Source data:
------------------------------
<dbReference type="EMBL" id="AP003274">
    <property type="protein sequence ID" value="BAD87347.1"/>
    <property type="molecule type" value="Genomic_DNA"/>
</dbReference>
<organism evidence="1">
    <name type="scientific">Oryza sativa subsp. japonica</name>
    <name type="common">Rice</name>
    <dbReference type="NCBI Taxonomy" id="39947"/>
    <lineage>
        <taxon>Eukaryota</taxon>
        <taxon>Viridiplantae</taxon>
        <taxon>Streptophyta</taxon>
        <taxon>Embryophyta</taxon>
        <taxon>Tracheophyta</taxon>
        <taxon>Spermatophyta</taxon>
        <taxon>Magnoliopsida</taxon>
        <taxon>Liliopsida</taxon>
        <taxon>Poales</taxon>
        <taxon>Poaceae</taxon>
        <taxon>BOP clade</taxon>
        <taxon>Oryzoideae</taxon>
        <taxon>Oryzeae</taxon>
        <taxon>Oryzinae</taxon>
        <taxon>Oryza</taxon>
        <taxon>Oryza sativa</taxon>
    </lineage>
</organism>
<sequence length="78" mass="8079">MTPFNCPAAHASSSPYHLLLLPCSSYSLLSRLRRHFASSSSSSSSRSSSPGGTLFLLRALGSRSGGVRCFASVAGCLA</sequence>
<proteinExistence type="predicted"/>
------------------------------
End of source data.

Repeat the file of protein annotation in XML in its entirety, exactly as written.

<dbReference type="EMBL" id="AP003274">
    <property type="protein sequence ID" value="BAD87347.1"/>
    <property type="molecule type" value="Genomic_DNA"/>
</dbReference>
<organism evidence="1">
    <name type="scientific">Oryza sativa subsp. japonica</name>
    <name type="common">Rice</name>
    <dbReference type="NCBI Taxonomy" id="39947"/>
    <lineage>
        <taxon>Eukaryota</taxon>
        <taxon>Viridiplantae</taxon>
        <taxon>Streptophyta</taxon>
        <taxon>Embryophyta</taxon>
        <taxon>Tracheophyta</taxon>
        <taxon>Spermatophyta</taxon>
        <taxon>Magnoliopsida</taxon>
        <taxon>Liliopsida</taxon>
        <taxon>Poales</taxon>
        <taxon>Poaceae</taxon>
        <taxon>BOP clade</taxon>
        <taxon>Oryzoideae</taxon>
        <taxon>Oryzeae</taxon>
        <taxon>Oryzinae</taxon>
        <taxon>Oryza</taxon>
        <taxon>Oryza sativa</taxon>
    </lineage>
</organism>
<sequence length="78" mass="8079">MTPFNCPAAHASSSPYHLLLLPCSSYSLLSRLRRHFASSSSSSSSRSSSPGGTLFLLRALGSRSGGVRCFASVAGCLA</sequence>
<proteinExistence type="predicted"/>